Q&A: Finding the fitness bug with Becca Burns

Becca Burns shares her love for running, cycling, swimming and triathlon. Now residing in London, Becca has battled obesity and a lack of self-confidence and lack of happiness. However, finding the ‘fitness bug’ has transformed her body and mindset and she now spends her time combining her love of fitness and the great outdoors. She’s a multiple marathoner, a triathlete, a member of the ASICS FrontRunner UK team, and also has one ultramarathon in her trophy cabinet. With a PhD in Environmental Science, Becca also regularly writes about the linkages between sustainability, running and sport.

In this Q&A, Becca shares her fitness journey, discussing her love of the great outdoors, her best fitness experiences, how she trains for multi-discipline events, sustainability in sport, and more. Read on below.

The interview

Thanks for joining us Becca, please introduce yourself. 

I’m Becca and I’m a runner and relatively new triathlete, originally from the North West but now based in London. I first started running to lose weight and then returned a few years later in 2016 to help manage the stresses of finishing my PhD amongst other things. I started with parkrun and soon was hooked! I joined the ASICS FrontRunner UK team in 2017 and being surrounded by such an encouraging and passionate group helped build my confidence and spur me on to complete new challenges. In a year I went from never having run further than 10k to running my first marathon- the London Marathon in 2018. After that, I went onto do Ride London 100mile cycle and Swim Serpentine 2 mile swim, accomplishing the London Classics in 6 months. After that, I began combining my love of running, cycling and swimming and made the switch into triathlon. My big goal for this year was to complete my first half ironman, and I hope I’ll eventually tackle this distance.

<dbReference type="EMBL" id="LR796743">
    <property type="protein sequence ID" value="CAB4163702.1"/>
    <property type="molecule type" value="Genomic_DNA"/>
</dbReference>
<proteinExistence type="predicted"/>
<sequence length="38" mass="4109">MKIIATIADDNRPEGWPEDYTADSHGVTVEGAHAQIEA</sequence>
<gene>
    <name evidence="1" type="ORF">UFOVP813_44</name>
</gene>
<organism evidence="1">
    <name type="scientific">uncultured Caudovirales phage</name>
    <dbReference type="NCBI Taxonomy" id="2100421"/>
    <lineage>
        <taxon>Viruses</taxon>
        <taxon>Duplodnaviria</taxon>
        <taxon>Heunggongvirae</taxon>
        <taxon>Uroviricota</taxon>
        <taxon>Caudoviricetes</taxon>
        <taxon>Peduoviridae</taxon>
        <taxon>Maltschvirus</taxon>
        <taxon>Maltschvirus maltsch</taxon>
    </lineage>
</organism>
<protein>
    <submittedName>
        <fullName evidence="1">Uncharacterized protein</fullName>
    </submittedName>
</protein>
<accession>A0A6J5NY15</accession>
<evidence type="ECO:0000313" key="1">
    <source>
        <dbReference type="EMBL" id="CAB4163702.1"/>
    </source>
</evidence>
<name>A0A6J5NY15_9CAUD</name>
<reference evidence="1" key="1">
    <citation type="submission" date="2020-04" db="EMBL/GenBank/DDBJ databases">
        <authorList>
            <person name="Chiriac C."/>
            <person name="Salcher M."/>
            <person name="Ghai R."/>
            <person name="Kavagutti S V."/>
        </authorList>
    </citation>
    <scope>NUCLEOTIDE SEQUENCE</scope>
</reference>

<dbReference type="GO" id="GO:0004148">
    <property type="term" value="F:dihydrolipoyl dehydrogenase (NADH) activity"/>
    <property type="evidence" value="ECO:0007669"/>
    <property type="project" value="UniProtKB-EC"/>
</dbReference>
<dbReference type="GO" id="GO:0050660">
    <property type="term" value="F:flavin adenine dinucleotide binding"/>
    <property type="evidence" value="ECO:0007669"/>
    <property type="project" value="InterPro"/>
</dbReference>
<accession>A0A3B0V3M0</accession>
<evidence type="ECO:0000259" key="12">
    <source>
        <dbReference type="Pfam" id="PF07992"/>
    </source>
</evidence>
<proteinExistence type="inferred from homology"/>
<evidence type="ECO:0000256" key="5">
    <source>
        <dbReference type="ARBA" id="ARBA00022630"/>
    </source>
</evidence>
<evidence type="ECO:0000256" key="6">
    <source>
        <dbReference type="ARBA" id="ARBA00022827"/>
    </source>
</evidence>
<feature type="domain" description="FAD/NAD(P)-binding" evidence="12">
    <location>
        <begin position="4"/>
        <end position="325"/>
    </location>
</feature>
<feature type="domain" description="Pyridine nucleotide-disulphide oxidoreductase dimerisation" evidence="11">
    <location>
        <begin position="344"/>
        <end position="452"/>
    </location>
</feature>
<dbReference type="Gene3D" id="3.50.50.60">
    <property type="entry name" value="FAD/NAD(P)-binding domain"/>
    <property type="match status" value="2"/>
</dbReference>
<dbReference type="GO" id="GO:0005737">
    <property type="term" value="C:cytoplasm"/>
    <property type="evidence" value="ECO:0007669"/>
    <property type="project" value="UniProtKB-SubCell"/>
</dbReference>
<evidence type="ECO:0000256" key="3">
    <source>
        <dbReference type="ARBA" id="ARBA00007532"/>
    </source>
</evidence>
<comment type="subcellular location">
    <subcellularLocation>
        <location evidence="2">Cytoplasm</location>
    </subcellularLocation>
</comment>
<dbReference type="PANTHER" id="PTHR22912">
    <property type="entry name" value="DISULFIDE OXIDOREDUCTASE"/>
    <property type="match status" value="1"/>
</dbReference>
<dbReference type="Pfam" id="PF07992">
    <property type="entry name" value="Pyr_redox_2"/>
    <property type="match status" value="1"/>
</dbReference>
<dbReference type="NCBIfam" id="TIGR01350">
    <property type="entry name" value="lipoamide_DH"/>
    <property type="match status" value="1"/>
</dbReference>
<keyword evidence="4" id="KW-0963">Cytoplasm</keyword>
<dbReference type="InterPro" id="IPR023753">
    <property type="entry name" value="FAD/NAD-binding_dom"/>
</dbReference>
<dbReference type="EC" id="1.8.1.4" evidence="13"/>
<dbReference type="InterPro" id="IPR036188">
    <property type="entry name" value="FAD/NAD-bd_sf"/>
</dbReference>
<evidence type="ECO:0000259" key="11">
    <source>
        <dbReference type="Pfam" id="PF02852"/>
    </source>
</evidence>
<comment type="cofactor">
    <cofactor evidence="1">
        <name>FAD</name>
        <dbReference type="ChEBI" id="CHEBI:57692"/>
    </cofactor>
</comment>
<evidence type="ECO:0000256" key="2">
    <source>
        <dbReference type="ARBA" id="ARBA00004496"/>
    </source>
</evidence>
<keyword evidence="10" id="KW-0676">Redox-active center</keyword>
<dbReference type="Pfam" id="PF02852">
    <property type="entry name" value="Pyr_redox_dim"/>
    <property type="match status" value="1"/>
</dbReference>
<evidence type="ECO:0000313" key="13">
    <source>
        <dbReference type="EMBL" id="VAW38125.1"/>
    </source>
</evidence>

When making the move into multisports I found there were many barriers to entry, some of which were linked to confidence, knowledge, kit and equipment. It was such a steep learning curve and one where I had to just go for it and not be afraid to fail. I think that the fear of the unknown is often a huge barrier to participation and enjoyment of running, cycling or swimming and I want to help and encourage others by taking some of the mystery away. Beyond this, I’m passionate about the Environment (I work in environmental research support) and like to combine my love of the outdoors and sport. 

When and how did you find the ‘fitness bug’?